So, I’m a cutsy girl… what can I say? Decorating? Yep. Scrapbooking? You bet. Bulletin boards? Oh yeah! So naturally, I had to bring my creative flare to my fourth grade classroom, thus engineering the most colorful classroom in our hall. Yet unfortunately, I didn’t restrain my indulgent creations from seeping from the walls to our daily instruction.
Each month I presented some cutsy rewards system where students would work to earn some sort of prize at the end. Busy Bees, fake money, laminated cars racing around a track on the wall… Each month was something new.
My students had fun with it at first. Each month they’d begin in earnest, eager to earn whatever reward lay in waiting at the end. However, it didn’t take long for their motivation to wane. I bribed with this and rallied with that, but each time their interest faded until the system failed to motivate and eventually became counter-productive. My frustration began to grow as large as the tissue paper sun on our spring-time bulletin board!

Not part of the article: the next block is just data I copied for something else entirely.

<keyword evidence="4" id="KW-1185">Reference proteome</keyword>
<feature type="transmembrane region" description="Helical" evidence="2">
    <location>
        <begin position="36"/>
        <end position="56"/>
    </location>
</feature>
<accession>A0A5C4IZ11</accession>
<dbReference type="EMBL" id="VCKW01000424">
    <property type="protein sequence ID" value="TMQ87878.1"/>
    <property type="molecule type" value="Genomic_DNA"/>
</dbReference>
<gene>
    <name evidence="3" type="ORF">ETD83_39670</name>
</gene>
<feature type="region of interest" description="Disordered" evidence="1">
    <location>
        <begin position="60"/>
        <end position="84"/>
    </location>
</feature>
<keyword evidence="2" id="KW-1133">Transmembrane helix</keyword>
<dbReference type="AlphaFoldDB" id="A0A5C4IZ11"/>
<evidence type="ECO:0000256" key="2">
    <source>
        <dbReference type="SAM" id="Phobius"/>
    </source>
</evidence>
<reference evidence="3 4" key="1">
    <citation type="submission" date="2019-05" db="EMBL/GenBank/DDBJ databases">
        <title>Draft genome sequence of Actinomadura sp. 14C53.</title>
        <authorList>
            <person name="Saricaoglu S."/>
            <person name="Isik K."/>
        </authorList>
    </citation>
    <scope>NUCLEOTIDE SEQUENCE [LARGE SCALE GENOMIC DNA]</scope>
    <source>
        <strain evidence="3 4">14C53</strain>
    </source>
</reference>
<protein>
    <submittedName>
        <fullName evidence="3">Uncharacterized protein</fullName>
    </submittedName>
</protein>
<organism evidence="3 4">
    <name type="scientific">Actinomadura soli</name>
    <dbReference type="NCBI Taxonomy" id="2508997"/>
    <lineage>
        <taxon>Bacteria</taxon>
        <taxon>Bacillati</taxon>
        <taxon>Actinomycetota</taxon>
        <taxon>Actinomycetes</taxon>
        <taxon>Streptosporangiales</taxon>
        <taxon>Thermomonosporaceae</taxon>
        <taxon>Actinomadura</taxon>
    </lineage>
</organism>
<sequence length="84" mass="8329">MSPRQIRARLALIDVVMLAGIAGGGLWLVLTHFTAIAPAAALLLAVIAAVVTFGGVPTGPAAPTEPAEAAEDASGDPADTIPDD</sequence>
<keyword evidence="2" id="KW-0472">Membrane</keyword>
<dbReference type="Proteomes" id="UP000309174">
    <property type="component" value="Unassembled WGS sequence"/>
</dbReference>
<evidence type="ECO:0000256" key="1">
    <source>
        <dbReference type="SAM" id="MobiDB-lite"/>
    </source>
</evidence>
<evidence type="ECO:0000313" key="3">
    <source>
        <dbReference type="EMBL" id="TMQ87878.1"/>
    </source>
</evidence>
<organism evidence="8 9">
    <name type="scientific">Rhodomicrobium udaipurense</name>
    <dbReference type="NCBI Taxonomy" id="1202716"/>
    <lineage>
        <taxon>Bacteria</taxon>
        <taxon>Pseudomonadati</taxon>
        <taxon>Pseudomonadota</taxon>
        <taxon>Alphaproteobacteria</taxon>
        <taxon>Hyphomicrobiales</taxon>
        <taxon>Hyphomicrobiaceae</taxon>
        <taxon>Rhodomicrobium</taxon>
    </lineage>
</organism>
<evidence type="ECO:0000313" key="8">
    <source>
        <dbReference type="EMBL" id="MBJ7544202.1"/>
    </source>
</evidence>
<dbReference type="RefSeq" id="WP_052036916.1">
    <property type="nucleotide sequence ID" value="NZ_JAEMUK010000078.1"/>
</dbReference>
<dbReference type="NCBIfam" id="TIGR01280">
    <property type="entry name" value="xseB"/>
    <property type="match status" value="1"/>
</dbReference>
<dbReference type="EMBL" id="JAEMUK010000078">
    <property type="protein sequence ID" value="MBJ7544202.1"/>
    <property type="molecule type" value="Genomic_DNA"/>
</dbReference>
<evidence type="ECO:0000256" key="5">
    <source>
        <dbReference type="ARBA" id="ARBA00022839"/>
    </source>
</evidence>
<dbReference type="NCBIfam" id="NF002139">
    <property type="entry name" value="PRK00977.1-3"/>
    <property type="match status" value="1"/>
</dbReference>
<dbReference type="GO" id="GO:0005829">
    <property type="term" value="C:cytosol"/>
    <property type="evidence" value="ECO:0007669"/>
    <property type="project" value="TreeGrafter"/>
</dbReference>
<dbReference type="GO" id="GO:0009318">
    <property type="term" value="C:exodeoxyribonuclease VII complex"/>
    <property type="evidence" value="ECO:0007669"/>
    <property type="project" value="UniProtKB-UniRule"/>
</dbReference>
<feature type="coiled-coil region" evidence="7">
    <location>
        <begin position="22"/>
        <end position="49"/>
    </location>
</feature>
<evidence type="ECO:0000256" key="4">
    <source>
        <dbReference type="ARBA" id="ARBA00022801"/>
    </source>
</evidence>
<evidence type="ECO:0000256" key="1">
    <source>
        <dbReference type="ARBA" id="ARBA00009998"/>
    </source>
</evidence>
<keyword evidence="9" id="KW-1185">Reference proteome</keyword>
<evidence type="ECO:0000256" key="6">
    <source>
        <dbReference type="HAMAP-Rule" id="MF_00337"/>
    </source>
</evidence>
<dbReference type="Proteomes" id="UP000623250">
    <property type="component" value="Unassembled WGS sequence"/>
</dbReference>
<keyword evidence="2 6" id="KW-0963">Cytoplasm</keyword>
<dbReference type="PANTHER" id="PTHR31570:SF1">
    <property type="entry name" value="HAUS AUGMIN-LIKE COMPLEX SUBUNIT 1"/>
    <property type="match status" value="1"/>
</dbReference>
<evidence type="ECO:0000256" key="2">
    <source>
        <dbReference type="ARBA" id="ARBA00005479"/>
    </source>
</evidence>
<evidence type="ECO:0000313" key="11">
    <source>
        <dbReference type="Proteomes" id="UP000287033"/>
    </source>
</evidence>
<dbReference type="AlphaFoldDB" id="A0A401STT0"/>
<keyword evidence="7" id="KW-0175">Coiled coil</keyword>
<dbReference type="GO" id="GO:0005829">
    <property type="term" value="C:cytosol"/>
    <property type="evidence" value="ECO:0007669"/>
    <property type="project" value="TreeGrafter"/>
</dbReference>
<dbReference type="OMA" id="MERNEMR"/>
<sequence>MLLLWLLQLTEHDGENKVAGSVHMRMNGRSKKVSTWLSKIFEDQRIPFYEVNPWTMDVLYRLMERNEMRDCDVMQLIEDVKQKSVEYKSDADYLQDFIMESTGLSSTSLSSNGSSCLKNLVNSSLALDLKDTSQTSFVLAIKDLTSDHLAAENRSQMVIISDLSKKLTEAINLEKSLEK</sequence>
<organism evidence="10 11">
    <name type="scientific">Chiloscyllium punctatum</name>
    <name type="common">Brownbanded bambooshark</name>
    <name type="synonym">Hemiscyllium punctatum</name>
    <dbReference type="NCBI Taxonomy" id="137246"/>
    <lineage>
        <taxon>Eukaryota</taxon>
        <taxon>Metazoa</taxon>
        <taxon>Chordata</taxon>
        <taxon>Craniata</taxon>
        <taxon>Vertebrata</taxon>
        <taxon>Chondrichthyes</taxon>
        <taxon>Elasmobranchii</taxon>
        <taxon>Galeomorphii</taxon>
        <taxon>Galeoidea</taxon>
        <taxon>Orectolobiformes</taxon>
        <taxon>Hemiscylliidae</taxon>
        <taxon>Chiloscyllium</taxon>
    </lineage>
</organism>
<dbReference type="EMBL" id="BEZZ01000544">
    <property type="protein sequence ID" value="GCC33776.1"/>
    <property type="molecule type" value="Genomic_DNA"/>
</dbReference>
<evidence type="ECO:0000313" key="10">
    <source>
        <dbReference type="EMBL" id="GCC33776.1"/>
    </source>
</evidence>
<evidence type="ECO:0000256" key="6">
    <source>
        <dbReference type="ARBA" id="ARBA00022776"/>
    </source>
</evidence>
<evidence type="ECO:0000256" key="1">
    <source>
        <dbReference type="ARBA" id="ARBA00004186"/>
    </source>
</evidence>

Thankfully, a veteran colleague of mine offered some wonderful advice… ditch the bribes! She explained to me how such systems are called “extrinsic motivation,” where we strive to motivate students with some sort of external reward. Though such tactics may produce desired results in the short-term, they do not engender long-lasting, sustainable self-motivation.
“Intrinsic motivators,” however, do the opposite. They focus on motivating students from within, building long-lasting, sustainable self-motivation, even at the possible expense of immediate desired results. Such motivators include, among others, positive reinforcement, high expectations, student engagement, and celebrating accomplishments.
Yet, the first step (and hardest step – for me anyway) is to stop using extrinsic motivators. So, putting on my big-girl pants, I ditched the monthly motivators (as cute as they were!), and set out to motivate my students from within. It was a challenging transition. I had established a culture built on bribery, and it was hard to wean my students from its grasp, but once we did, a whole new world opened up, a world built on intrinsic success.
Was it easy? No. Did they push back? Yes. Was I tempted to slip back to old habits and offer some extrinsic bribe? Occasionally. But I persisted, and the results proved to be well worth the effort. Where I used to have to “pay” my students to be good, they soon became… good for nothin’!